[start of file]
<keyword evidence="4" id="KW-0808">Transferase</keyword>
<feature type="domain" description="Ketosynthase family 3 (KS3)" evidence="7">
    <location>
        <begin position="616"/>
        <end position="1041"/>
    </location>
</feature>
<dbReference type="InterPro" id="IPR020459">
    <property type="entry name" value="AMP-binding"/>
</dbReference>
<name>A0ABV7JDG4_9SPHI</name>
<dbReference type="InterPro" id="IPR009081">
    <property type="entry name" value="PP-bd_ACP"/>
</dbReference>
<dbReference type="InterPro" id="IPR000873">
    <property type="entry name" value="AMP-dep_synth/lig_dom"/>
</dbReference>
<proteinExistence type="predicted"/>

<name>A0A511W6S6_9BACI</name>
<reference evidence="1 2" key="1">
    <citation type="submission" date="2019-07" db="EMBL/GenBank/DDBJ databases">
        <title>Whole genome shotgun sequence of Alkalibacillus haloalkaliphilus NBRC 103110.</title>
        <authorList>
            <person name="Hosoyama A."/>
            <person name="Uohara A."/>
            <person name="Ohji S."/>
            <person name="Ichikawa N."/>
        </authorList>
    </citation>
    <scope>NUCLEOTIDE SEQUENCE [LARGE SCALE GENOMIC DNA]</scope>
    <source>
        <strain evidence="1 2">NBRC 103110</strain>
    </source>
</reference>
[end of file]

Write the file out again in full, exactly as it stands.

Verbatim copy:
<keyword evidence="4" id="KW-0808">Transferase</keyword>
<feature type="domain" description="Ketosynthase family 3 (KS3)" evidence="7">
    <location>
        <begin position="616"/>
        <end position="1041"/>
    </location>
</feature>
<dbReference type="InterPro" id="IPR020459">
    <property type="entry name" value="AMP-binding"/>
</dbReference>
<name>A0ABV7JDG4_9SPHI</name>
<dbReference type="InterPro" id="IPR009081">
    <property type="entry name" value="PP-bd_ACP"/>
</dbReference>
<dbReference type="InterPro" id="IPR000873">
    <property type="entry name" value="AMP-dep_synth/lig_dom"/>
</dbReference>
<proteinExistence type="predicted"/>

<name>A0A511W6S6_9BACI</name>
<reference evidence="1 2" key="1">
    <citation type="submission" date="2019-07" db="EMBL/GenBank/DDBJ databases">
        <title>Whole genome shotgun sequence of Alkalibacillus haloalkaliphilus NBRC 103110.</title>
        <authorList>
            <person name="Hosoyama A."/>
            <person name="Uohara A."/>
            <person name="Ohji S."/>
            <person name="Ichikawa N."/>
        </authorList>
    </citation>
    <scope>NUCLEOTIDE SEQUENCE [LARGE SCALE GENOMIC DNA]</scope>
    <source>
        <strain evidence="1 2">NBRC 103110</strain>
    </source>
</reference>